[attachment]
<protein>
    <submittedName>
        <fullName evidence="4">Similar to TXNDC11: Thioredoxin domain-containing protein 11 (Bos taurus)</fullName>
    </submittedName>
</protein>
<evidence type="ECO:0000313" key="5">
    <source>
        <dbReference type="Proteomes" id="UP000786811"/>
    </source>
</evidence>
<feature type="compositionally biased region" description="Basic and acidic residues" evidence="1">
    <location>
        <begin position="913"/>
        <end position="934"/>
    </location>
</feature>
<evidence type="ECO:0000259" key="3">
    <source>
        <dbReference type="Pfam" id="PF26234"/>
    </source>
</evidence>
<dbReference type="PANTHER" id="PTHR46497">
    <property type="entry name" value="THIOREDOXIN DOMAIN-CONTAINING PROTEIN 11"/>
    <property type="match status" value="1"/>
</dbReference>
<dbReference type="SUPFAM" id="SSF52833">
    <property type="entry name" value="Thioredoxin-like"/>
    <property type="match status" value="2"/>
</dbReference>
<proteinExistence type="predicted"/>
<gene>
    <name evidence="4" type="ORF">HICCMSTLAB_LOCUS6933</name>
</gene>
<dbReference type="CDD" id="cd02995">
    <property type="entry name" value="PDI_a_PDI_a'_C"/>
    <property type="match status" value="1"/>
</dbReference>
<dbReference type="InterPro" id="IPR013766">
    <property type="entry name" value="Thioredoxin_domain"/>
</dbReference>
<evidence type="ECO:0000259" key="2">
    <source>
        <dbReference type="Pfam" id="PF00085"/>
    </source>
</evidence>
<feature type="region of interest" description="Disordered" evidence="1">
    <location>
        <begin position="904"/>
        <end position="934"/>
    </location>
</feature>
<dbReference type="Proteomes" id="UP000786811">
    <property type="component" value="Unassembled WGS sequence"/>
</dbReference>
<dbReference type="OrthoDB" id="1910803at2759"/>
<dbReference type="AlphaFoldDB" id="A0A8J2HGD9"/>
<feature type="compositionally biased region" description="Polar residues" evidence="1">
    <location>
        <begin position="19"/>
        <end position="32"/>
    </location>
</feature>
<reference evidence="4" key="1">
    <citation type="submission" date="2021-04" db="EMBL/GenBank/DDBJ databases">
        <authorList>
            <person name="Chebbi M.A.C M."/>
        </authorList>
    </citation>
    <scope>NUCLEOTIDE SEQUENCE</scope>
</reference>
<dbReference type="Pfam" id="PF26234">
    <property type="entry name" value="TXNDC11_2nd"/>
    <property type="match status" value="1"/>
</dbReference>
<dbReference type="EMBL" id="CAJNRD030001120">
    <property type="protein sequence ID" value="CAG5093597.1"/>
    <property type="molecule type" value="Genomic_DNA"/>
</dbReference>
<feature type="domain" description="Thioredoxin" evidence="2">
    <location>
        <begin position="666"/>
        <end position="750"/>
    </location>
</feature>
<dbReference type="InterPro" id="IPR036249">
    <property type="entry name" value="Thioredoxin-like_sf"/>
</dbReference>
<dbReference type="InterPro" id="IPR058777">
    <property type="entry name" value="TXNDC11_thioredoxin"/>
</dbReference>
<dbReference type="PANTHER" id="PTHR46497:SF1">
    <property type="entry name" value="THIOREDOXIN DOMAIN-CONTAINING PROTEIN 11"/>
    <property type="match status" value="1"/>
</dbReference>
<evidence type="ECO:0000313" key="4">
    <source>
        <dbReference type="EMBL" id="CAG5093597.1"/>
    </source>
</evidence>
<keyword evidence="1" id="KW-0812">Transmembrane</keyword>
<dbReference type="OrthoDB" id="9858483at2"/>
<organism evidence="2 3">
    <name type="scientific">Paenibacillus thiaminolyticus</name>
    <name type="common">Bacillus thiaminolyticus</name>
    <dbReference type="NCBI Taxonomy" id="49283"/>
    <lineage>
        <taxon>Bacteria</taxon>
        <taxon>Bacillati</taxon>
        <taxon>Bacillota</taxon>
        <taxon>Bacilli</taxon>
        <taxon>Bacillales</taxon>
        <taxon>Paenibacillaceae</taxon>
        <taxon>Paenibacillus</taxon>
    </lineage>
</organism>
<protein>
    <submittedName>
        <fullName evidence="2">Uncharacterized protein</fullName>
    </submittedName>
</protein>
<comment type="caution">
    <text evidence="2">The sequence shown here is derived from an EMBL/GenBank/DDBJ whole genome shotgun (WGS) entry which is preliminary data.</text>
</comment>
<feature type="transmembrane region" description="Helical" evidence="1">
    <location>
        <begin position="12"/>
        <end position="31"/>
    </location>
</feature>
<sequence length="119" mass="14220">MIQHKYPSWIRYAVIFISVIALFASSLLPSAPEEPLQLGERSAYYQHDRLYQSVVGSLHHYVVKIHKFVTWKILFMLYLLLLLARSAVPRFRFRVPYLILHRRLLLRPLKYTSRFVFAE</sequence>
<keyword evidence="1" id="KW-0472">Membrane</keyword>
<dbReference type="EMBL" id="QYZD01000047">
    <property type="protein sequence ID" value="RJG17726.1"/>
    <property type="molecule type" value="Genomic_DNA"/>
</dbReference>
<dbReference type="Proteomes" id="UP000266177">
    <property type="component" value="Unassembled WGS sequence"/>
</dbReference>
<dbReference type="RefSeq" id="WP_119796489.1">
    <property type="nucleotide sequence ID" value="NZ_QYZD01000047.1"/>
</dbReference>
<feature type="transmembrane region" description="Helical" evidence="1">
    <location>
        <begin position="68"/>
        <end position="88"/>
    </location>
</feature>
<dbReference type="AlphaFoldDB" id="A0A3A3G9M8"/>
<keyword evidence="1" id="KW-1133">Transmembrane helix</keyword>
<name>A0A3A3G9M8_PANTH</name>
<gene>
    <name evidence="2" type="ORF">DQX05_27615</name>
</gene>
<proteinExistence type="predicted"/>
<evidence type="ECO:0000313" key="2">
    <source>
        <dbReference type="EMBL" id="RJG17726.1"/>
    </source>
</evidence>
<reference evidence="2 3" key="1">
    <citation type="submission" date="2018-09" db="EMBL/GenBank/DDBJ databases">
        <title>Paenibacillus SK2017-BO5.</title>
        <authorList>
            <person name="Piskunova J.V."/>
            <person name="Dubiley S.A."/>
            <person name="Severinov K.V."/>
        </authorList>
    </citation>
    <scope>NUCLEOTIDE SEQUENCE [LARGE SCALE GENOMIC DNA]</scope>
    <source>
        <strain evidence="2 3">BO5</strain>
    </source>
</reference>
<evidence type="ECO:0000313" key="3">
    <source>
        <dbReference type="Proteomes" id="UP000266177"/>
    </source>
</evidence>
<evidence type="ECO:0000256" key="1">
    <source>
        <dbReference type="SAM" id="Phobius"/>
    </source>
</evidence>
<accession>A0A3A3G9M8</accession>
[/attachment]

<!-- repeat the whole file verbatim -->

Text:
<protein>
    <submittedName>
        <fullName evidence="4">Similar to TXNDC11: Thioredoxin domain-containing protein 11 (Bos taurus)</fullName>
    </submittedName>
</protein>
<evidence type="ECO:0000313" key="5">
    <source>
        <dbReference type="Proteomes" id="UP000786811"/>
    </source>
</evidence>
<feature type="compositionally biased region" description="Basic and acidic residues" evidence="1">
    <location>
        <begin position="913"/>
        <end position="934"/>
    </location>
</feature>
<evidence type="ECO:0000259" key="3">
    <source>
        <dbReference type="Pfam" id="PF26234"/>
    </source>
</evidence>
<dbReference type="PANTHER" id="PTHR46497">
    <property type="entry name" value="THIOREDOXIN DOMAIN-CONTAINING PROTEIN 11"/>
    <property type="match status" value="1"/>
</dbReference>
<dbReference type="SUPFAM" id="SSF52833">
    <property type="entry name" value="Thioredoxin-like"/>
    <property type="match status" value="2"/>
</dbReference>
<proteinExistence type="predicted"/>
<gene>
    <name evidence="4" type="ORF">HICCMSTLAB_LOCUS6933</name>
</gene>
<dbReference type="CDD" id="cd02995">
    <property type="entry name" value="PDI_a_PDI_a'_C"/>
    <property type="match status" value="1"/>
</dbReference>
<dbReference type="InterPro" id="IPR013766">
    <property type="entry name" value="Thioredoxin_domain"/>
</dbReference>
<evidence type="ECO:0000259" key="2">
    <source>
        <dbReference type="Pfam" id="PF00085"/>
    </source>
</evidence>
<feature type="region of interest" description="Disordered" evidence="1">
    <location>
        <begin position="904"/>
        <end position="934"/>
    </location>
</feature>
<dbReference type="Proteomes" id="UP000786811">
    <property type="component" value="Unassembled WGS sequence"/>
</dbReference>
<dbReference type="OrthoDB" id="1910803at2759"/>
<dbReference type="AlphaFoldDB" id="A0A8J2HGD9"/>
<feature type="compositionally biased region" description="Polar residues" evidence="1">
    <location>
        <begin position="19"/>
        <end position="32"/>
    </location>
</feature>
<reference evidence="4" key="1">
    <citation type="submission" date="2021-04" db="EMBL/GenBank/DDBJ databases">
        <authorList>
            <person name="Chebbi M.A.C M."/>
        </authorList>
    </citation>
    <scope>NUCLEOTIDE SEQUENCE</scope>
</reference>
<dbReference type="Pfam" id="PF26234">
    <property type="entry name" value="TXNDC11_2nd"/>
    <property type="match status" value="1"/>
</dbReference>
<dbReference type="EMBL" id="CAJNRD030001120">
    <property type="protein sequence ID" value="CAG5093597.1"/>
    <property type="molecule type" value="Genomic_DNA"/>
</dbReference>
<feature type="domain" description="Thioredoxin" evidence="2">
    <location>
        <begin position="666"/>
        <end position="750"/>
    </location>
</feature>
<dbReference type="InterPro" id="IPR036249">
    <property type="entry name" value="Thioredoxin-like_sf"/>
</dbReference>
<dbReference type="InterPro" id="IPR058777">
    <property type="entry name" value="TXNDC11_thioredoxin"/>
</dbReference>
<dbReference type="PANTHER" id="PTHR46497:SF1">
    <property type="entry name" value="THIOREDOXIN DOMAIN-CONTAINING PROTEIN 11"/>
    <property type="match status" value="1"/>
</dbReference>
<evidence type="ECO:0000313" key="4">
    <source>
        <dbReference type="EMBL" id="CAG5093597.1"/>
    </source>
</evidence>
<keyword evidence="1" id="KW-0812">Transmembrane</keyword>
<dbReference type="OrthoDB" id="9858483at2"/>
<organism evidence="2 3">
    <name type="scientific">Paenibacillus thiaminolyticus</name>
    <name type="common">Bacillus thiaminolyticus</name>
    <dbReference type="NCBI Taxonomy" id="49283"/>
    <lineage>
        <taxon>Bacteria</taxon>
        <taxon>Bacillati</taxon>
        <taxon>Bacillota</taxon>
        <taxon>Bacilli</taxon>
        <taxon>Bacillales</taxon>
        <taxon>Paenibacillaceae</taxon>
        <taxon>Paenibacillus</taxon>
    </lineage>
</organism>
<protein>
    <submittedName>
        <fullName evidence="2">Uncharacterized protein</fullName>
    </submittedName>
</protein>
<comment type="caution">
    <text evidence="2">The sequence shown here is derived from an EMBL/GenBank/DDBJ whole genome shotgun (WGS) entry which is preliminary data.</text>
</comment>
<feature type="transmembrane region" description="Helical" evidence="1">
    <location>
        <begin position="12"/>
        <end position="31"/>
    </location>
</feature>
<sequence length="119" mass="14220">MIQHKYPSWIRYAVIFISVIALFASSLLPSAPEEPLQLGERSAYYQHDRLYQSVVGSLHHYVVKIHKFVTWKILFMLYLLLLLARSAVPRFRFRVPYLILHRRLLLRPLKYTSRFVFAE</sequence>
<keyword evidence="1" id="KW-0472">Membrane</keyword>
<dbReference type="EMBL" id="QYZD01000047">
    <property type="protein sequence ID" value="RJG17726.1"/>
    <property type="molecule type" value="Genomic_DNA"/>
</dbReference>
<dbReference type="Proteomes" id="UP000266177">
    <property type="component" value="Unassembled WGS sequence"/>
</dbReference>
<dbReference type="RefSeq" id="WP_119796489.1">
    <property type="nucleotide sequence ID" value="NZ_QYZD01000047.1"/>
</dbReference>
<feature type="transmembrane region" description="Helical" evidence="1">
    <location>
        <begin position="68"/>
        <end position="88"/>
    </location>
</feature>
<dbReference type="AlphaFoldDB" id="A0A3A3G9M8"/>
<keyword evidence="1" id="KW-1133">Transmembrane helix</keyword>
<name>A0A3A3G9M8_PANTH</name>
<gene>
    <name evidence="2" type="ORF">DQX05_27615</name>
</gene>
<proteinExistence type="predicted"/>
<evidence type="ECO:0000313" key="2">
    <source>
        <dbReference type="EMBL" id="RJG17726.1"/>
    </source>
</evidence>
<reference evidence="2 3" key="1">
    <citation type="submission" date="2018-09" db="EMBL/GenBank/DDBJ databases">
        <title>Paenibacillus SK2017-BO5.</title>
        <authorList>
            <person name="Piskunova J.V."/>
            <person name="Dubiley S.A."/>
            <person name="Severinov K.V."/>
        </authorList>
    </citation>
    <scope>NUCLEOTIDE SEQUENCE [LARGE SCALE GENOMIC DNA]</scope>
    <source>
        <strain evidence="2 3">BO5</strain>
    </source>
</reference>
<evidence type="ECO:0000313" key="3">
    <source>
        <dbReference type="Proteomes" id="UP000266177"/>
    </source>
</evidence>
<evidence type="ECO:0000256" key="1">
    <source>
        <dbReference type="SAM" id="Phobius"/>
    </source>
</evidence>
<accession>A0A3A3G9M8</accession>